There are only a few old houses in the village representing rural architectural style. These are continuously being modernised. The detached family houses with pyramidal roofs are the most typical examples of village architecture, and, more recently, multi-storey houses with attic rooms have become increasingly popular.

By systematic and careful village planning new and attractive districts have come into being at Somberek.

The Roman Catholic church of the village was built in Baroque style, its sanctuary is of Gothic origin. According to certain historical sources the church was consecrated in 1782.

The Greek Orthodox church was built at the beginning of the 18th century and today it represents one of the oldest buildings in the village. Both churches are listed historical buildings.

The former mansion of the Sauska nobiliary family today serves as home for the elderly. The village has a modern kindergarten as well, the building of which can accomodate as many as 120 children. The building of the primary school was completed in the 1980s and it is very well-equipped. Both educational institutions are bilingual and in addition to Hungarian, German as a minority language is used there.

The village cultural centre opened in 1974 and its tasks include not only the organisation of various local festivals and celebrations, but also the offering of courses and entertaining programmes. The members of the Székely Pávakör (Choral Society) perform the old songs of those villagers who had come from Hadikfalva, Transylvania. The choral societies of ethnic Germans and of the Hungarians from the Upper Highlands region revive their own traditional folk songs. The village can also boast a youth brass band, a German and a Hungarian folk dance ensemble as well as a variety of sports clubs. The cultural centre is also in charge of the collections of local history and folklore.

Somberek, as a multi-ethnic settlement is aimed at satisfying its citizens' needs in establishing partnership links with settlements from abroad. The most significant ethnic group at Somberek, the Germans, established a partnership link with Langenau, Germany in 1989, then with Sinabelkirchen, Austria. After 1945 many Hungarians settled down at Somberek, who had originated from Jelka, Slovakia. These inhabitants also established contacts with those who had remained in their native village in Slovakia.

The Székely people, who represent the third ethnic group wish to cooperate more closely in the future with the inhabitants of Madéfalva, Romania.

The modern features of Somberek are the direct results of the coordinated work and the joint efforts of the local Székely, German and Hungarian population, of all those people, who, surviving the stormy periods of Hungarian history, have all made their home at Somberek.

Der Wappenschild des Dorfes Somberek

(Die Komitat von Baranya)

Somberek liegt im Komitat Baranya (Branau) 12 km von der historischen Stadt Mohacs entfernt. In vielen Dörfer, so auch in unser Dorf leben Einwohner die von deutscher Herkunft sind.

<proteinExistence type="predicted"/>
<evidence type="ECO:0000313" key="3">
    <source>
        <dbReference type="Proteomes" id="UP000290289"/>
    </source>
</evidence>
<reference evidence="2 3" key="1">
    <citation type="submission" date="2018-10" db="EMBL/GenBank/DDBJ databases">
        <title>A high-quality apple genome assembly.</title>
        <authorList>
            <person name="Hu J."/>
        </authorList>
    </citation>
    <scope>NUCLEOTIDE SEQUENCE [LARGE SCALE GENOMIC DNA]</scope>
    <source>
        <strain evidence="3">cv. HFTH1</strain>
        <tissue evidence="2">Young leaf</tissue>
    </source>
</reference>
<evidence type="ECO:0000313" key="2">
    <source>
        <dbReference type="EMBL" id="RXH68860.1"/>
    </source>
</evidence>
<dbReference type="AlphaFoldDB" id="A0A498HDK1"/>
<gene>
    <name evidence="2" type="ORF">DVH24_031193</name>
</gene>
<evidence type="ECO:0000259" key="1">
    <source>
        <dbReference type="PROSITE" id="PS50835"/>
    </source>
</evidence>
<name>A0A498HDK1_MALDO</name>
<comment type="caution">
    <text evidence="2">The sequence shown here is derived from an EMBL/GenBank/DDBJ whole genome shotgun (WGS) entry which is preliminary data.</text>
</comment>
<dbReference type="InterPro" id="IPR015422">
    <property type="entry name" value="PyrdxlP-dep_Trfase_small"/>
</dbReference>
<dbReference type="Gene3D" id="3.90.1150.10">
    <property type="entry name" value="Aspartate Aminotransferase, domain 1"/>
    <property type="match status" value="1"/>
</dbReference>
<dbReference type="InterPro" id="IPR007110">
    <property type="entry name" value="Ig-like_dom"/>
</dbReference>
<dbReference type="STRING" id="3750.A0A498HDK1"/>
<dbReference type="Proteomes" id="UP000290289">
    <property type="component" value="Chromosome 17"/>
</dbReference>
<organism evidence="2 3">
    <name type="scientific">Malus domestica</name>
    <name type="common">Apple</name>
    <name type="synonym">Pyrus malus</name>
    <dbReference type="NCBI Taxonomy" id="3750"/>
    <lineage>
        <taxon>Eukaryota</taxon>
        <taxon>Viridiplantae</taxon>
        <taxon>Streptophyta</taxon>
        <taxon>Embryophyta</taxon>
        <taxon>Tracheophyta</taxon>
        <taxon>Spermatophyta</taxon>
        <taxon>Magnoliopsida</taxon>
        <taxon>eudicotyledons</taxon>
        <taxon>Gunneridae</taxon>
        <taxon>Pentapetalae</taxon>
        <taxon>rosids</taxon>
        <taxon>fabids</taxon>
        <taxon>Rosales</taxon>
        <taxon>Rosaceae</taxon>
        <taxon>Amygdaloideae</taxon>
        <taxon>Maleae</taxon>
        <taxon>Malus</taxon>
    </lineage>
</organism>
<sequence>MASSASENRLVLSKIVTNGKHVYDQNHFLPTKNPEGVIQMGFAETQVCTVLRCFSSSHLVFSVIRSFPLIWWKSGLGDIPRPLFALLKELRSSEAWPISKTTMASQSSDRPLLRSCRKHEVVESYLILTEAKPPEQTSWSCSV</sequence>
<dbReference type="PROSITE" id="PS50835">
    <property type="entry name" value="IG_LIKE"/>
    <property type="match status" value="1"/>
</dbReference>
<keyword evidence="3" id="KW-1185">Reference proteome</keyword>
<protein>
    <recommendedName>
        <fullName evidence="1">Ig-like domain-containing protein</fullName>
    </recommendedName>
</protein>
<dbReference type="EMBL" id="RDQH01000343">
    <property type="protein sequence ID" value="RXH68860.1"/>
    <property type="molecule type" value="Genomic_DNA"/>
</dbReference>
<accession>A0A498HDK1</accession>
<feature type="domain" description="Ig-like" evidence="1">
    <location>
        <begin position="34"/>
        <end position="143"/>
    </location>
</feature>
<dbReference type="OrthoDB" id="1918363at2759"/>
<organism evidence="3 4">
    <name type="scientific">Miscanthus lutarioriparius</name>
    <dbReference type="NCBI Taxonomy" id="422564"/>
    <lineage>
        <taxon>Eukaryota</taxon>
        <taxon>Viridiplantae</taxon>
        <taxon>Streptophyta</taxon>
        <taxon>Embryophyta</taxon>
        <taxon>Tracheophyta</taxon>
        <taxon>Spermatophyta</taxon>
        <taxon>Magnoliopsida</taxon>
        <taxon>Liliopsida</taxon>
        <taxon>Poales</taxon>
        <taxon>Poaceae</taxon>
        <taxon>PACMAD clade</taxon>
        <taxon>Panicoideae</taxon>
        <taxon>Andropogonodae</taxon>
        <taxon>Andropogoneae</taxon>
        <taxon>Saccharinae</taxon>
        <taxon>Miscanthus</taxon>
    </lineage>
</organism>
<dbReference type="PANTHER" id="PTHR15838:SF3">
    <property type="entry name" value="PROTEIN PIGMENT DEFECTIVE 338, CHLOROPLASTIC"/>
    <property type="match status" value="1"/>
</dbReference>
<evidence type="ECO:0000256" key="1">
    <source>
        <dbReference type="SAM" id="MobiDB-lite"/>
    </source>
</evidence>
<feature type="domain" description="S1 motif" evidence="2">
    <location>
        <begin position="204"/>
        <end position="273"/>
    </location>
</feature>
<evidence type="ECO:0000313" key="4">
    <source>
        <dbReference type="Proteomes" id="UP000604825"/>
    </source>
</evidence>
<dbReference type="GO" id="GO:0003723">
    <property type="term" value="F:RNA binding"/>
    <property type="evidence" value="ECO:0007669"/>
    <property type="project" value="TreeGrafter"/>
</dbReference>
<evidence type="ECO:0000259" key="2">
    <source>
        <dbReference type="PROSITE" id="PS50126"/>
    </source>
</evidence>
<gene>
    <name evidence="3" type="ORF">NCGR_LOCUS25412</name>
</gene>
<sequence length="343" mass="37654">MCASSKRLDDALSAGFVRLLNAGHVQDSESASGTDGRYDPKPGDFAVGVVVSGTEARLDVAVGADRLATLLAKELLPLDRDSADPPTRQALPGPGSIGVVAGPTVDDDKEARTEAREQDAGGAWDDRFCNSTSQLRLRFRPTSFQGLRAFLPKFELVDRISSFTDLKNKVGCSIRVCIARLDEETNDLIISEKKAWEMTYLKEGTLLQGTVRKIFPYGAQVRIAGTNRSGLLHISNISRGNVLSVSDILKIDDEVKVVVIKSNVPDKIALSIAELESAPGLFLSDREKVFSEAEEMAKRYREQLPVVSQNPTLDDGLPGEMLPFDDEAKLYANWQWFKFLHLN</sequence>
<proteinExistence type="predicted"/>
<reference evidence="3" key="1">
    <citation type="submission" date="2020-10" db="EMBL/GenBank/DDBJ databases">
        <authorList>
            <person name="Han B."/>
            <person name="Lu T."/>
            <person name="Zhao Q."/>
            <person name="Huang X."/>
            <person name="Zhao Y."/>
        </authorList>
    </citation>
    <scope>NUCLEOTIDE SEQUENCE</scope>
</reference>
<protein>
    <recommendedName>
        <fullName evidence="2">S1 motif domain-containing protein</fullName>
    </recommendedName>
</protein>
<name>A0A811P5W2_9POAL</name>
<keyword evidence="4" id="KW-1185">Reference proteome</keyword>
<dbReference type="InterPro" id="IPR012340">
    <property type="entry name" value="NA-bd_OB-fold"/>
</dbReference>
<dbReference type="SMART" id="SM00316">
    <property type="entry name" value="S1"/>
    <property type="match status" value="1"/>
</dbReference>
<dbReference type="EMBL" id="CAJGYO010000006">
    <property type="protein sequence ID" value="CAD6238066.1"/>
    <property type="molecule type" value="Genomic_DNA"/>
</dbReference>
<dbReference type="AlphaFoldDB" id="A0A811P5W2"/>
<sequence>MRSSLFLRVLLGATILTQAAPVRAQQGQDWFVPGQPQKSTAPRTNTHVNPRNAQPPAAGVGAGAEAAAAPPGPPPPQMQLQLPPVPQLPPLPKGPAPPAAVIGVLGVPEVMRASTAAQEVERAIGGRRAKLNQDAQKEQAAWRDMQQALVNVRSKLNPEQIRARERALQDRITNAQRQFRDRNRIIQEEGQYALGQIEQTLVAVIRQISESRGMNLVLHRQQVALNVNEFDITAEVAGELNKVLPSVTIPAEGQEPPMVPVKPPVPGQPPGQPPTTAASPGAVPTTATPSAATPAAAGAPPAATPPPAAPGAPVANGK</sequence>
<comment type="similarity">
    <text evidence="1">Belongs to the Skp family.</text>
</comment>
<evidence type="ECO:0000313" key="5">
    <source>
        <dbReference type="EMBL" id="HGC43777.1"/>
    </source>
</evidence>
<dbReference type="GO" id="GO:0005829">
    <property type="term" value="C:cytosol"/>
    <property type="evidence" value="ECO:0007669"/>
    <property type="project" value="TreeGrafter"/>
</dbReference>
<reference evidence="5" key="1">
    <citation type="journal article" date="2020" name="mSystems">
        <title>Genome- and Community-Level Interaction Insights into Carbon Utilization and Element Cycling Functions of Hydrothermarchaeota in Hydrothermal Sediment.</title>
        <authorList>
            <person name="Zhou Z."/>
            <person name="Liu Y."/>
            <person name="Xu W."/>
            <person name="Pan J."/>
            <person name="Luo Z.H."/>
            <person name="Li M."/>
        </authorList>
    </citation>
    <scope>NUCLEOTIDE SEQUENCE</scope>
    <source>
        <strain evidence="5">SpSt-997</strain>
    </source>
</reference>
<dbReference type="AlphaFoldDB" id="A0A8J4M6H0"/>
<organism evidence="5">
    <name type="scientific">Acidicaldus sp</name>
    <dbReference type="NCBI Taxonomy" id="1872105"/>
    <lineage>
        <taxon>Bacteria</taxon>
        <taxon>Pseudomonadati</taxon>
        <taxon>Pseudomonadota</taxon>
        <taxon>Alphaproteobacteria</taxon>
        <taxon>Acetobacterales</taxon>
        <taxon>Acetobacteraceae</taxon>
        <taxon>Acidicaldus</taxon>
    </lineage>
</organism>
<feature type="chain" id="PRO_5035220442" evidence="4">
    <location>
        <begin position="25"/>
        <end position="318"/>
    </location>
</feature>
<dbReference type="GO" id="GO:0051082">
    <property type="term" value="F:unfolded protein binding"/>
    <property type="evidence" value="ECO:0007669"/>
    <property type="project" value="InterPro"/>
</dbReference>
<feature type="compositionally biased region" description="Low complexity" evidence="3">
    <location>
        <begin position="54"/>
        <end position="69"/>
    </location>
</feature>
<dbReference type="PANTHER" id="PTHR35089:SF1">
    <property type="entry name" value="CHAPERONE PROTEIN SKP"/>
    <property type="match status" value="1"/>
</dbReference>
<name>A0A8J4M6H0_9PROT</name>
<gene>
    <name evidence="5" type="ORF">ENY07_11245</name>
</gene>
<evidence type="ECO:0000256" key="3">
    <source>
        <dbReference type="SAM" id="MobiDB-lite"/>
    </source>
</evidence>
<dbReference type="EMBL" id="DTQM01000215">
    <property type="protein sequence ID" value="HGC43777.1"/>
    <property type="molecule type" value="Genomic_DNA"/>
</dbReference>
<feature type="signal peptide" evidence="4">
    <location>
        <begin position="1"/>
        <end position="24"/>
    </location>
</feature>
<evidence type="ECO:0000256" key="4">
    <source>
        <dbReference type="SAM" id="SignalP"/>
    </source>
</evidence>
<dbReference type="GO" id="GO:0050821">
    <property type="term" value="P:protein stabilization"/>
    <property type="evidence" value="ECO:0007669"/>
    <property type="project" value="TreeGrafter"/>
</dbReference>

Unsere Gegend nennt man auch die "Schwäbische Türkei", und zwar deshalb, weil die meisten schwäbischen Dörfer auf diesem Gebiet, - zwischen der Donau und Drau - nach der Türkenherrschaft im 18. Jahrhundert entstanden sind.

Somberek, oder auf deutsch Schomberg, hat etwa 1785 Einwohner. Die Gegend unseres Dorfes war schon von den Urzeiten bewohnt, aber die erste schriftliche Erwähnung stammt aus dem Jahre 1382. Im Laufe der Geschichte wurde die Siedlung mehrmals zersört.

Dieses Gebiet Ungarns, - so auch unser Dorf - wurde von den Türken im 16 Jahrhundert erobert und zerstört. Sie wurden erst im 17 Jh. vertrieben.

Im Wandel der Zeit wurden am Anfang des 18. Jahrhunders Deutschen angesiedelt, weil man brauchte Arbeitskraft.

Von den Deutschen wurden nach dem zweiten Weltkrieg viele vertrieben. Statt den Vertriebenen kamen Sekler aus der Bukovina (Buchenland), und Oberungaren - aus der Umgebung von Preßburg.

Jetzt leben neben den ungarischen Einwohner noch ca. 55 % Ungardeutsche im Dorf. Die Infrastruktur ist gut, das Straßennetz, die Wasser und Stromleitung ist ausgebaut. Unser Dorf hat auch eine Kabelfernseher Anlage, und die Geschäfte sichern die Versorgung.

Der Verkehr und die Verbindungsmöglichkeiten zu Pecs, Baja, Szekszard und Harkany sind auch sehr gut.

Die Menschen beschäftigen sich hauptsächlich mit der Landwirtschaft. Das Hauptprofil der Landwirtschaftlichen Aktiengesellschaft ist Viehzucht und Getreideanbau. Das Gesundenheitswesen des Ortes kann man auch als gut bezeichnen.

In der Schule und im Kindergarten lernt man auch deutsch. Im Kulturhaus sind Kulturgruppen tätig, so wie die Jugendblaskapelle, die Sängerkreisen, die Volkstanzgruppen und der Sekler Pfauzirkel.

Die Sammlung des Dorfmuseums wurde seit 1989 von vielen Besuchern betrachtet.

Die beliebteste Sportartist der Fussball.

Wenn man unser Dorf ansieht, merkt man, das die Einwohner schöne Häuser haben.

Die Gestaltung dieses neuen Dorfes, nach den Stürmen des Krieges, wurde durch gemeinsame Arbeit durch friedliches Zusammenleben verwirklicht.